In my post, What is Better About Agile Development? (a reprint of the article Top 10 Reasons to Use Agile Development that I wrote for DevX.com), my ninth reason for using Agile is that Agile development is motivating and engaging. This post will expand upon this topic.
My position is that developers are knowledge workers, and as I pointed out in my article, “knowledge workers have the greatest understanding about their own work, and that they are the ones best qualified to plan and organize how they will accomplish that work.”
I’m not alone in this observation. In their book, High-Performing Self-Managed Work Teams by Dale E. Yeatts and Cloyd Hyten, Yeatts and Hyten stated, “Case studies have shown that the decisions made by SMWTs (Self-Managed Work Teams) are extremely effective because those making the decisions – the team members – are the most knowledgeable persons about the work.” (Buchholz, Roth & Hess, 1987; Ray & Bronstein, 1995).
Not only are those decisions effective, but allowing teams to operate autonomously – self-directed – is a great motivator. Why do so many people seek to start their own business? Money, yes, but another very common reason is autonomy. People want to live their lives the way they want to; they don’t want a boss telling them what to do, when to do it, and how to do it. The control factor present in most workplaces is a major factor in the decision to go it alone.
Tony Schwartz discussed this control factor in his book; The Way We’re Working Isn’t Working. Schwartz states, “The all-too common dynamic is today’s workplace is parent-child. Most employers tell employees when to come to work, when to leave, and how they’re expected to work when they’re at the office. Treated like children, many employees unconsciously adopt the role to which they’ve been consigned. Feeling disempowered and vulnerable, they lose the will and confidence to take real initiative or to think independently. Doing what they’re expected to do often becomes more important than doing what makes most sense.”
As a manager, I certainly want people thinking independently and taking initiative. I want people to do what makes sense, and by all means avoid following a procedure because “that’s the way we’re supposed to work” when that procedure doesn’t apply! I want people to understand our business goals and to think and act in accordance with those goals.
A great treatment on the subject of engagement and motivation is given by Dan Pink in his book Drive: The Surprising Truth about What Motivates Us. He relates a theory put forth by Edward Deci and Richard Ryan called “self-determination theory” which argues that we have three innate psychological needs – competence, autonomy, and relatedness – ingredients that Agile development endorses. Deci and Ryan feel that when these needs are met, we are happy, productive, and motivated. (No argument from me!)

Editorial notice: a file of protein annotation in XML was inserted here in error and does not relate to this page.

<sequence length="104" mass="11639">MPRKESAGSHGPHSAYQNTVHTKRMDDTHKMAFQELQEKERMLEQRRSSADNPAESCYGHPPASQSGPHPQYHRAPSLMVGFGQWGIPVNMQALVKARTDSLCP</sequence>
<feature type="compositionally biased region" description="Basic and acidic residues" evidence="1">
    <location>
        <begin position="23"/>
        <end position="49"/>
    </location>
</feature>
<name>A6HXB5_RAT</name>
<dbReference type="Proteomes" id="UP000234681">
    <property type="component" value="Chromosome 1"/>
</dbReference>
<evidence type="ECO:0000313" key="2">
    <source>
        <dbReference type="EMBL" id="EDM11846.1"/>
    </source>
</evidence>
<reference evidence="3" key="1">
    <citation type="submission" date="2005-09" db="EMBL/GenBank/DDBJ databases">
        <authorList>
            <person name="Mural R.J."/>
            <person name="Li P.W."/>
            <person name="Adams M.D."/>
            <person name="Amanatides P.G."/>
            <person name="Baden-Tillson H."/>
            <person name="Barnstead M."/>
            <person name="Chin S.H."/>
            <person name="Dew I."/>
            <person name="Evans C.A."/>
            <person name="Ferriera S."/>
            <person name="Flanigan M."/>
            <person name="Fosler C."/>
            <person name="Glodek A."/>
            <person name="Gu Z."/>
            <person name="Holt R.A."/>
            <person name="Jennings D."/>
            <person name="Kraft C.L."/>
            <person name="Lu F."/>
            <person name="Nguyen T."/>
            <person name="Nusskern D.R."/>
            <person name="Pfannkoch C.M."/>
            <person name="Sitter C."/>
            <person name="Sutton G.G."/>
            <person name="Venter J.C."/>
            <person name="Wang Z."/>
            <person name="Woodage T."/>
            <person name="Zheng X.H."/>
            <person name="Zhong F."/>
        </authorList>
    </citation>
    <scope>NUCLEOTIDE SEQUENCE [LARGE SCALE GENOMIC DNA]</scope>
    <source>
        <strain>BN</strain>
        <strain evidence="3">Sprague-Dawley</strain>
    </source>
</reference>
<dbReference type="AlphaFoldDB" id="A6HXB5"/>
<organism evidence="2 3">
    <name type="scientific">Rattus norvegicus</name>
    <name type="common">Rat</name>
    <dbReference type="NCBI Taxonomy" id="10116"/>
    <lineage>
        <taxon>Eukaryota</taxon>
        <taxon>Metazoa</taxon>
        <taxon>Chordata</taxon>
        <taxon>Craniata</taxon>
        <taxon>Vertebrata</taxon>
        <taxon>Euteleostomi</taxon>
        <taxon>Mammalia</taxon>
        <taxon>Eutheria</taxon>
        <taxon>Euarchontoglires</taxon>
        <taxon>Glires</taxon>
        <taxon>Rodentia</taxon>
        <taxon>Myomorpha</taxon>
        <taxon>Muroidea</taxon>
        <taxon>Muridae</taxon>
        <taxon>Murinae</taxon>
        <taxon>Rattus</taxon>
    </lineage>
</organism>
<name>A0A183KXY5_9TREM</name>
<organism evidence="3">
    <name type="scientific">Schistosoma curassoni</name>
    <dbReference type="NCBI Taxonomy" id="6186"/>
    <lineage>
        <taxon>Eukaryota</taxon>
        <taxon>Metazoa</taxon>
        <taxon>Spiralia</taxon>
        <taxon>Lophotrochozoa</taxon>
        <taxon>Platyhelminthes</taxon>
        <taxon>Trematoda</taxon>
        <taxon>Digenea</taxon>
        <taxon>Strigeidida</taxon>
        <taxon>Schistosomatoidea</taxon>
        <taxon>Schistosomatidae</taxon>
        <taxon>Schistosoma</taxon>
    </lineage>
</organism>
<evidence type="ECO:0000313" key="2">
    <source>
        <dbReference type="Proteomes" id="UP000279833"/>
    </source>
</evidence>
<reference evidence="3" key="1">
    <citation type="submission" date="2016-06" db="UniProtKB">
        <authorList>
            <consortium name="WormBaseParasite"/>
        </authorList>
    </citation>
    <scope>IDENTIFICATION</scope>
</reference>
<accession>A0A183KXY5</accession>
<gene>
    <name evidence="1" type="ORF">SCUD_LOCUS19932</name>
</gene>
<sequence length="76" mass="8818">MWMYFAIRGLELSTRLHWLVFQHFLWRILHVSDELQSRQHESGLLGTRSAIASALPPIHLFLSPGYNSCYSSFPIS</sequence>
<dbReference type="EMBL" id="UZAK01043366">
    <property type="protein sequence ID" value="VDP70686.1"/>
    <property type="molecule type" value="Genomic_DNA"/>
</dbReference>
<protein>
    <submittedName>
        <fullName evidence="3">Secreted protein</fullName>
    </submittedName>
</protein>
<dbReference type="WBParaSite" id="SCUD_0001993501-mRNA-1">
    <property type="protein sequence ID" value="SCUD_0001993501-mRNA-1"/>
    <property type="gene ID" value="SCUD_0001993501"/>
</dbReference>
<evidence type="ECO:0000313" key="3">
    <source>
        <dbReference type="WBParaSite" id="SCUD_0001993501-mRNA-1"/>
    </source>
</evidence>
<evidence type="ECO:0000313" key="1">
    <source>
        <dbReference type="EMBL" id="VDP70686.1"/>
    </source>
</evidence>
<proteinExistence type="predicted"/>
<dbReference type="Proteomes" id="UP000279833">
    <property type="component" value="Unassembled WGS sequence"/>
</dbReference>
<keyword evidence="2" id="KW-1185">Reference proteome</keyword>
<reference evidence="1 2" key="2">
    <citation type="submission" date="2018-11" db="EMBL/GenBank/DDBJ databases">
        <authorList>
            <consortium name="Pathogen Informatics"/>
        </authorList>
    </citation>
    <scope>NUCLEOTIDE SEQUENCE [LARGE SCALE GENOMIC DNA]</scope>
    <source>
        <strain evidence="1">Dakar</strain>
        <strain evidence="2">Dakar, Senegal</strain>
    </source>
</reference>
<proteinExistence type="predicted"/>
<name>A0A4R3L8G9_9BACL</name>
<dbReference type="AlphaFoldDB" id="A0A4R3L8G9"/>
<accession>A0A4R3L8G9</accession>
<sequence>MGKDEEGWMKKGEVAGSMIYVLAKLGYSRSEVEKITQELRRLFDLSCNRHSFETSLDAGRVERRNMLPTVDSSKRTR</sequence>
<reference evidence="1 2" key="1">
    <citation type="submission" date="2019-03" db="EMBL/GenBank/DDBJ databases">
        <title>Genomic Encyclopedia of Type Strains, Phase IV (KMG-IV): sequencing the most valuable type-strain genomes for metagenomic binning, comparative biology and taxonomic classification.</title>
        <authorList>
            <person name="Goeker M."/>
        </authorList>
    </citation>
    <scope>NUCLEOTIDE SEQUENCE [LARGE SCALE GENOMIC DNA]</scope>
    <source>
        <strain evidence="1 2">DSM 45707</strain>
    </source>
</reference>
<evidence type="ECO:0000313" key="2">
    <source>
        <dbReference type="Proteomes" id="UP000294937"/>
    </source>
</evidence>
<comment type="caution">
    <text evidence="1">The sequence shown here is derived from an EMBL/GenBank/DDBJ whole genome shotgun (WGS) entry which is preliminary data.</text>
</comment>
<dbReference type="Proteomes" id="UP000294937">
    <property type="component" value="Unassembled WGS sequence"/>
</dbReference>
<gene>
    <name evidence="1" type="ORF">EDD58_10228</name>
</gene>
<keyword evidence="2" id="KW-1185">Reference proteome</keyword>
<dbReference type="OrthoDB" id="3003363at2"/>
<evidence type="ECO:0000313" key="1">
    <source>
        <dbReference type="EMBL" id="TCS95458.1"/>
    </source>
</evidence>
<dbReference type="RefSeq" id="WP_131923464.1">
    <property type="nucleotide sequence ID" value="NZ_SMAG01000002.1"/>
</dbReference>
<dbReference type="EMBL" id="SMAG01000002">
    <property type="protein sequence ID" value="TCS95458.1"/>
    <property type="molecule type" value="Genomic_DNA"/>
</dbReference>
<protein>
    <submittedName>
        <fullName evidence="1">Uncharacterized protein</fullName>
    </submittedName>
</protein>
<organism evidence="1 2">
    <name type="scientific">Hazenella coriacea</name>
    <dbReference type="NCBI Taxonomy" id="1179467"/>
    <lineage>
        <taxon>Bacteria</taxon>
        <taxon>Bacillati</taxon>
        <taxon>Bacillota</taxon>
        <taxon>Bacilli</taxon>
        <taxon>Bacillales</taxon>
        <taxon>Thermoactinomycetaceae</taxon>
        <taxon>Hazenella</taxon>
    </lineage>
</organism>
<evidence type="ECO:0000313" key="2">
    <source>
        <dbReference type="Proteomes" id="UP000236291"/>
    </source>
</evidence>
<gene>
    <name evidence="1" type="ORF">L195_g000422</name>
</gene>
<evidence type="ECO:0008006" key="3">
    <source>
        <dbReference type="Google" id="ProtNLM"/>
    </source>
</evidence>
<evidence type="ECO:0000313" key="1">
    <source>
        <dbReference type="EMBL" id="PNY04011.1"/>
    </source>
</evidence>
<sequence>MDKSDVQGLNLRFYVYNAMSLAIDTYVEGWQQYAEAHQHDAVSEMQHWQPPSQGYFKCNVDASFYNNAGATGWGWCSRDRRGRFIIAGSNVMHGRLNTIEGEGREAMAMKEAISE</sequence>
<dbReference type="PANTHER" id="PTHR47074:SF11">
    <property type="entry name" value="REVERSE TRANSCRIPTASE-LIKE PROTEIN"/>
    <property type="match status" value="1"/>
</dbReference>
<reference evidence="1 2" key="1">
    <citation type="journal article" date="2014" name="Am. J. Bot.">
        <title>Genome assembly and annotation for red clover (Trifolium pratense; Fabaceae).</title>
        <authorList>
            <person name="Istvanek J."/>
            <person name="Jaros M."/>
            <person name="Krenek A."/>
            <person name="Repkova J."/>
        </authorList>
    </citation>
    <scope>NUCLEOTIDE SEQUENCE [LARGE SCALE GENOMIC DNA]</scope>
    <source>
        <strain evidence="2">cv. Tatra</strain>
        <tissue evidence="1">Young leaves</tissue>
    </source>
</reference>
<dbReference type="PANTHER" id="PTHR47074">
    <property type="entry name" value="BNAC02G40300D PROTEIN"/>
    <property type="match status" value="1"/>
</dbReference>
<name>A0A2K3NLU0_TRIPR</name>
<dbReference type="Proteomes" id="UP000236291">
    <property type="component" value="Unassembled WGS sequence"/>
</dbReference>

In support of productivity gains through autonomy, Dan Pink cited a study conducted by researchers at Cornell University that examined 320 small businesses, half of which granted the workers autonomy, the other half relying on top-down direction. The results were fantastic! The businesses that offered autonomy grew at four times the rate of the control-oriented firms and had one-third the turnover.
While I'm on the subject of engagement and motivation, good morale is vital to positive motivation and engagement. Studies support that adopting Agile development definitely improves morale. The 2009 State of Agile Survey by VersionOne lists Improved Team Morale as the fourth-highest benefit obtained from adopting Agile development. Mike Cohn reports in his book, Succeeding with Agile: Software Development Using Scrum, that fifteen months after adopting Scrum, Salesforce.com surveyed its employees and found the 86 percent were having a “good time” or the “best time” working at the company. Prior to adopting Scrum, only 40 percent said the same thing – a solid improvement to say the least!
A couple of quotes that that capture the concept of autonomy, motivation and engagement:
“Mediocrity is expensive – and autonomy can be the antidote.” – Tom Kelley, General Manager of IDEO
“Traditional management is about compliance. If you want engagement, self-direction works better.” – Dan Pink
Finally, Agile development provides a sense of accomplishment that is very motivating. Through the delivery of working software early and often, there is a sense of meaningful accomplishment on a regular basis. There is also a feeling of belonging and relatedness due to the highly collaborative nature of Agile development.
I’ll summarize by quoting from my article. “This control over their workday, plus operating in a sustainable mode and the feeling of accomplishment that is a by-product of continuous delivery of working software, all combine to provide a solid motivational boost to each and every person on an Agile team.”
What is a manager to do? As Josh Leibner, Gershon Mader, Alan Weiss observed in their book The Power of Strategic Commitment: Achieving Extraordinary Results Through Total Alignment and Engagement, “Outstanding managers can create environments conducive to people motivating themselves.” Agile development creates this very environment – provided that you (as a manager) and your organization endorse and support it.